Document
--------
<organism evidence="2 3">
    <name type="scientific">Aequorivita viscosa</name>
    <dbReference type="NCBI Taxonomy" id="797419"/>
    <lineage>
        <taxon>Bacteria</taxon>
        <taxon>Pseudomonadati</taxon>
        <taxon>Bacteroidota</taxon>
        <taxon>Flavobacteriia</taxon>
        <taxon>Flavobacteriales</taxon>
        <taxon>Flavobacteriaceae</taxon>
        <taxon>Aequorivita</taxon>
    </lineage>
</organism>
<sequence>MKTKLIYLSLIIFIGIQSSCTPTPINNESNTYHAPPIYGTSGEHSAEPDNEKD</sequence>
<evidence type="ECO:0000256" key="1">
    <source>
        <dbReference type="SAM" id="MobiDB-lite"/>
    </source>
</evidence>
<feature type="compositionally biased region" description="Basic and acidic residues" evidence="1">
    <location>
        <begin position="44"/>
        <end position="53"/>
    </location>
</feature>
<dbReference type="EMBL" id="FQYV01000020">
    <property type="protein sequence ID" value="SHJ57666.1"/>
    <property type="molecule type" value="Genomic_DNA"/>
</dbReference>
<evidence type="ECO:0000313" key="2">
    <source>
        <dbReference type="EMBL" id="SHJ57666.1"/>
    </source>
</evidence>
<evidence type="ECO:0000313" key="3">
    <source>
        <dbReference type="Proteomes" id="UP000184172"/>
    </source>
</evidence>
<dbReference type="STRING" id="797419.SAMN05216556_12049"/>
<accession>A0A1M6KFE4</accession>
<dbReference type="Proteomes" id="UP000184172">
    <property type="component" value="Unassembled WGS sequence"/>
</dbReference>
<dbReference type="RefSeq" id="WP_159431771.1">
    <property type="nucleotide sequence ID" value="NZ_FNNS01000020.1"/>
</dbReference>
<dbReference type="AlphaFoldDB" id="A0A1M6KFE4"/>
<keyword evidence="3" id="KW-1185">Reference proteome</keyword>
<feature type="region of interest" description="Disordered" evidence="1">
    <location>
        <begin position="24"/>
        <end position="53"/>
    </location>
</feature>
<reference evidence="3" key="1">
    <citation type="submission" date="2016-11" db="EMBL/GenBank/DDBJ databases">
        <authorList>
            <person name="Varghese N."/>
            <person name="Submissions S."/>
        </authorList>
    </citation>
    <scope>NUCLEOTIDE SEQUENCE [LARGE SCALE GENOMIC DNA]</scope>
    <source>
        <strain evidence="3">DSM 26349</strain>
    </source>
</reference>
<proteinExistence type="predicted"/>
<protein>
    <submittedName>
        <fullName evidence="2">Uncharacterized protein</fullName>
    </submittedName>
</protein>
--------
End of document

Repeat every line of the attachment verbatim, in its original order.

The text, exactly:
<organism evidence="2 3">
    <name type="scientific">Aequorivita viscosa</name>
    <dbReference type="NCBI Taxonomy" id="797419"/>
    <lineage>
        <taxon>Bacteria</taxon>
        <taxon>Pseudomonadati</taxon>
        <taxon>Bacteroidota</taxon>
        <taxon>Flavobacteriia</taxon>
        <taxon>Flavobacteriales</taxon>
        <taxon>Flavobacteriaceae</taxon>
        <taxon>Aequorivita</taxon>
    </lineage>
</organism>
<sequence>MKTKLIYLSLIIFIGIQSSCTPTPINNESNTYHAPPIYGTSGEHSAEPDNEKD</sequence>
<evidence type="ECO:0000256" key="1">
    <source>
        <dbReference type="SAM" id="MobiDB-lite"/>
    </source>
</evidence>
<feature type="compositionally biased region" description="Basic and acidic residues" evidence="1">
    <location>
        <begin position="44"/>
        <end position="53"/>
    </location>
</feature>
<dbReference type="EMBL" id="FQYV01000020">
    <property type="protein sequence ID" value="SHJ57666.1"/>
    <property type="molecule type" value="Genomic_DNA"/>
</dbReference>
<evidence type="ECO:0000313" key="2">
    <source>
        <dbReference type="EMBL" id="SHJ57666.1"/>
    </source>
</evidence>
<evidence type="ECO:0000313" key="3">
    <source>
        <dbReference type="Proteomes" id="UP000184172"/>
    </source>
</evidence>
<dbReference type="STRING" id="797419.SAMN05216556_12049"/>
<accession>A0A1M6KFE4</accession>
<dbReference type="Proteomes" id="UP000184172">
    <property type="component" value="Unassembled WGS sequence"/>
</dbReference>
<dbReference type="RefSeq" id="WP_159431771.1">
    <property type="nucleotide sequence ID" value="NZ_FNNS01000020.1"/>
</dbReference>
<dbReference type="AlphaFoldDB" id="A0A1M6KFE4"/>
<keyword evidence="3" id="KW-1185">Reference proteome</keyword>
<feature type="region of interest" description="Disordered" evidence="1">
    <location>
        <begin position="24"/>
        <end position="53"/>
    </location>
</feature>
<reference evidence="3" key="1">
    <citation type="submission" date="2016-11" db="EMBL/GenBank/DDBJ databases">
        <authorList>
            <person name="Varghese N."/>
            <person name="Submissions S."/>
        </authorList>
    </citation>
    <scope>NUCLEOTIDE SEQUENCE [LARGE SCALE GENOMIC DNA]</scope>
    <source>
        <strain evidence="3">DSM 26349</strain>
    </source>
</reference>
<proteinExistence type="predicted"/>
<protein>
    <submittedName>
        <fullName evidence="2">Uncharacterized protein</fullName>
    </submittedName>
</protein>